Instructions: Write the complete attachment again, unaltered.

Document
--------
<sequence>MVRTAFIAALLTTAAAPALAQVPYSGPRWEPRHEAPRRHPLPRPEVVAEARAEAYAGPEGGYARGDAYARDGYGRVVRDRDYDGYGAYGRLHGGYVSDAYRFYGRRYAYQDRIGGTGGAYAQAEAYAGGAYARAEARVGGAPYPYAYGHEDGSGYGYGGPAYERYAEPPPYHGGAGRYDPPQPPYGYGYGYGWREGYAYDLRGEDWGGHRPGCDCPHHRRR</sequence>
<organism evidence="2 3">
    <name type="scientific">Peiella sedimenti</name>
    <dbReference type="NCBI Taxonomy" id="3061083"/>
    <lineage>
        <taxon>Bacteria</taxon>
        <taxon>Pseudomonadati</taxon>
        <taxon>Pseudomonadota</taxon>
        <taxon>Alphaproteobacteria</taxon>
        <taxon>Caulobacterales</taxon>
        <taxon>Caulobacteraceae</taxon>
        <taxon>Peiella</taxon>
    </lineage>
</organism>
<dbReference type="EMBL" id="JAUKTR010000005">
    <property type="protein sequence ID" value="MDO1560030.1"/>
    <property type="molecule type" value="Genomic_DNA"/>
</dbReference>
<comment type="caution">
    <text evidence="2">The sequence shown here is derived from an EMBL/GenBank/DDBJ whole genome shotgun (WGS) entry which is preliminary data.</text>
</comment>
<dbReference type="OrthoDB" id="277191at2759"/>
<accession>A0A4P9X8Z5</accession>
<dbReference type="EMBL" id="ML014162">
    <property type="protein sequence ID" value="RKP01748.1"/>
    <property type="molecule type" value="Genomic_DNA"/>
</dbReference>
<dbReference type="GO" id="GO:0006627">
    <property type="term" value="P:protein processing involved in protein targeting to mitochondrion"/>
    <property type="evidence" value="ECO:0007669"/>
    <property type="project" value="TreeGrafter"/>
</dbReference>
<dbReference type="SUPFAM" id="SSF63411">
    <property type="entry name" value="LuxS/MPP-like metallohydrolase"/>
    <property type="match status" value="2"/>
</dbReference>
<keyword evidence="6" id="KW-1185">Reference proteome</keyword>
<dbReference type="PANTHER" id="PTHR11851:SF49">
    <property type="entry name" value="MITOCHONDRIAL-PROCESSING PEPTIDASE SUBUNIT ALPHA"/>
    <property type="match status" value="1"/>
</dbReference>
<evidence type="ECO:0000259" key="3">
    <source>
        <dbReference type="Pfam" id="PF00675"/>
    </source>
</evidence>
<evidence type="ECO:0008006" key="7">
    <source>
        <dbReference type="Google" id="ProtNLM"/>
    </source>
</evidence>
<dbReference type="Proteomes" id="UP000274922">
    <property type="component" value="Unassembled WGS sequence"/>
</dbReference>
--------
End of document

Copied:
<sequence>MVRTAFIAALLTTAAAPALAQVPYSGPRWEPRHEAPRRHPLPRPEVVAEARAEAYAGPEGGYARGDAYARDGYGRVVRDRDYDGYGAYGRLHGGYVSDAYRFYGRRYAYQDRIGGTGGAYAQAEAYAGGAYARAEARVGGAPYPYAYGHEDGSGYGYGGPAYERYAEPPPYHGGAGRYDPPQPPYGYGYGYGWREGYAYDLRGEDWGGHRPGCDCPHHRRR</sequence>
<organism evidence="2 3">
    <name type="scientific">Peiella sedimenti</name>
    <dbReference type="NCBI Taxonomy" id="3061083"/>
    <lineage>
        <taxon>Bacteria</taxon>
        <taxon>Pseudomonadati</taxon>
        <taxon>Pseudomonadota</taxon>
        <taxon>Alphaproteobacteria</taxon>
        <taxon>Caulobacterales</taxon>
        <taxon>Caulobacteraceae</taxon>
        <taxon>Peiella</taxon>
    </lineage>
</organism>
<dbReference type="EMBL" id="JAUKTR010000005">
    <property type="protein sequence ID" value="MDO1560030.1"/>
    <property type="molecule type" value="Genomic_DNA"/>
</dbReference>
<comment type="caution">
    <text evidence="2">The sequence shown here is derived from an EMBL/GenBank/DDBJ whole genome shotgun (WGS) entry which is preliminary data.</text>
</comment>
<dbReference type="OrthoDB" id="277191at2759"/>
<accession>A0A4P9X8Z5</accession>
<dbReference type="EMBL" id="ML014162">
    <property type="protein sequence ID" value="RKP01748.1"/>
    <property type="molecule type" value="Genomic_DNA"/>
</dbReference>
<dbReference type="GO" id="GO:0006627">
    <property type="term" value="P:protein processing involved in protein targeting to mitochondrion"/>
    <property type="evidence" value="ECO:0007669"/>
    <property type="project" value="TreeGrafter"/>
</dbReference>
<dbReference type="SUPFAM" id="SSF63411">
    <property type="entry name" value="LuxS/MPP-like metallohydrolase"/>
    <property type="match status" value="2"/>
</dbReference>
<keyword evidence="6" id="KW-1185">Reference proteome</keyword>
<dbReference type="PANTHER" id="PTHR11851:SF49">
    <property type="entry name" value="MITOCHONDRIAL-PROCESSING PEPTIDASE SUBUNIT ALPHA"/>
    <property type="match status" value="1"/>
</dbReference>
<evidence type="ECO:0000259" key="3">
    <source>
        <dbReference type="Pfam" id="PF00675"/>
    </source>
</evidence>
<evidence type="ECO:0008006" key="7">
    <source>
        <dbReference type="Google" id="ProtNLM"/>
    </source>
</evidence>
<dbReference type="Proteomes" id="UP000274922">
    <property type="component" value="Unassembled WGS sequence"/>
</dbReference>